Whether you are looking to confess your love in a way that won’t make things awkward if they don’t feel the same or simply looking for a new and fun way to communicate with your loved one, learning how to say I love you in Morse code is unique and quite simple.
With this guide, you will learn several ways to say I love you in Morse code, such as writing, speaking, or even blinking it.
Let’s waste no time and get to it!
Other Related Morse Code Guides:
How to Use Morse Code
So before we can start coding messages, we first need to take a minute and learn how to use Morse code. Don’t worry, it’s actually pretty simple!
To start, the entire Morse code system is made up of two symbols—dots and dashes.
- Dots are represented by periods or circles and indicate a quick and rapid sound. It is represented by the sound “di or dit.“
- Dashes, on the other hand, are represented by longer symbols such as hyphens or short lines and indicate a slower sound. It is represented by the sound “dah.”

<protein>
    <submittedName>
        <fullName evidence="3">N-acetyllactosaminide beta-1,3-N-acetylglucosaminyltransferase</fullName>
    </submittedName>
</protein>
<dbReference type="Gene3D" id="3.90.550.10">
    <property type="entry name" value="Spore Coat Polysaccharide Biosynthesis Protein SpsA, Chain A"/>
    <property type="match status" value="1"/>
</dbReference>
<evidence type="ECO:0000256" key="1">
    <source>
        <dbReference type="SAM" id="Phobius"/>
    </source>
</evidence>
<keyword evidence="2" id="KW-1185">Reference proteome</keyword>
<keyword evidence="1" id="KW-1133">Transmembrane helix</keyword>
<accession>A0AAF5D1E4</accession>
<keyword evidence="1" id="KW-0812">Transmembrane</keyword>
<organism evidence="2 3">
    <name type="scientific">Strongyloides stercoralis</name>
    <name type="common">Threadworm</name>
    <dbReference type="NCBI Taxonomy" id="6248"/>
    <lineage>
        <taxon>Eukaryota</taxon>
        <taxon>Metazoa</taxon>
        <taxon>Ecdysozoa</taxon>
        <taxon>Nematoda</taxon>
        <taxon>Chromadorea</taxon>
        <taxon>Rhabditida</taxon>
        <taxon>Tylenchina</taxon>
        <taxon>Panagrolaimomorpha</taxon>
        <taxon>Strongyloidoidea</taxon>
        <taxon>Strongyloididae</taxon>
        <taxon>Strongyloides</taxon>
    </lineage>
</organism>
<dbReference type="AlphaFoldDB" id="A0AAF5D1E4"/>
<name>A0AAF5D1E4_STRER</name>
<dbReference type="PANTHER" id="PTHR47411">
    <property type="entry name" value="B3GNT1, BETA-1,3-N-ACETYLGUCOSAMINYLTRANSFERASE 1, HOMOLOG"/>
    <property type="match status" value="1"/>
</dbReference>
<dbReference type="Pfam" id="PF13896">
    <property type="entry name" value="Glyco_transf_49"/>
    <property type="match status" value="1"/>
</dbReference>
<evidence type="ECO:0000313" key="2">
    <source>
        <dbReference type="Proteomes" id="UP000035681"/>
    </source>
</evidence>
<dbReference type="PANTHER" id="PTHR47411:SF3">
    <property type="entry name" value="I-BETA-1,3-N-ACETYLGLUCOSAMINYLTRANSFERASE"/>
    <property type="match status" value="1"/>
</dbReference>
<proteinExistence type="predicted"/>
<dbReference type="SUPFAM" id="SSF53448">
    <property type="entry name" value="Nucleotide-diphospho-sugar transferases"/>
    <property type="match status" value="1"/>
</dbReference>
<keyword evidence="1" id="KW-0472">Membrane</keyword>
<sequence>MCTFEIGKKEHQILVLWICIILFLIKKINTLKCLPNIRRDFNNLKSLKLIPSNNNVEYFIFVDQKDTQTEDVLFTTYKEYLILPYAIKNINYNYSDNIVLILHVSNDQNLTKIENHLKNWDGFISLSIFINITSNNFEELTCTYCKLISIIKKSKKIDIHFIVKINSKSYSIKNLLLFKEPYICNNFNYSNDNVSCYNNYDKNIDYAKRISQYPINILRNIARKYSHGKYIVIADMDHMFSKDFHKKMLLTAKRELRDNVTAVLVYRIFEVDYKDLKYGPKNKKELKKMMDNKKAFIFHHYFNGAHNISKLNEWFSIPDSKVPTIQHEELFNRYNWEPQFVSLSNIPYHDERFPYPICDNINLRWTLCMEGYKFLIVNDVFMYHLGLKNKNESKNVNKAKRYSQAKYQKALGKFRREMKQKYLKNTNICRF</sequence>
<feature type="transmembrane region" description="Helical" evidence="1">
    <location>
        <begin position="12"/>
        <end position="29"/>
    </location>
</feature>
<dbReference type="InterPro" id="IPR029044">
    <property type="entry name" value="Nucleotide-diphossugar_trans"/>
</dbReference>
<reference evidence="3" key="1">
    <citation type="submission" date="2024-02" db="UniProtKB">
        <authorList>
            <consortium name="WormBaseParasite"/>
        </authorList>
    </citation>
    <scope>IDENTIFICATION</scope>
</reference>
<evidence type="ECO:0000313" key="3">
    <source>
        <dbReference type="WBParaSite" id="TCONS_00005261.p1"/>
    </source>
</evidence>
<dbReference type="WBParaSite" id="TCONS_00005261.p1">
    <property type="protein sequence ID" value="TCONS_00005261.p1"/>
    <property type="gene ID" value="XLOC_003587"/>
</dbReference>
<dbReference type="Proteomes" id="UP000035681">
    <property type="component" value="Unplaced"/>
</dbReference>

These dots and dashes are used in different combinations to make up letters, numbers, and special characters.
There are also 5 standard timing rules that you need to know to communicate effectively. These rules are:
- The length of a dot is 1 unit of time.
- The length of a dash is 3 units of time—or three times longer than a dot.
- The time gap between dots and dashes is 1 unit of time—or the same length as one dot.
- The time gap between full letters is 3 units of time—or the same length as one dash.
- The pause between complete words is 7 units of time.
That’s it! That is all you need to know to start using Morse code. Now let’s learn the many ways to use Morse code for I love you.
How to Write I Love You in Morse Code
Alright, let’s start by learning how to write I love you in Morse code using dots and dashes. This is typically what you find on things such as Morse code jewelry or letters.
Now we’re not going to cover all the Morse code characters in this guide, however, if you would like to learn them, take a gander at our Morse Code Alphabet: The Ultimate Guide.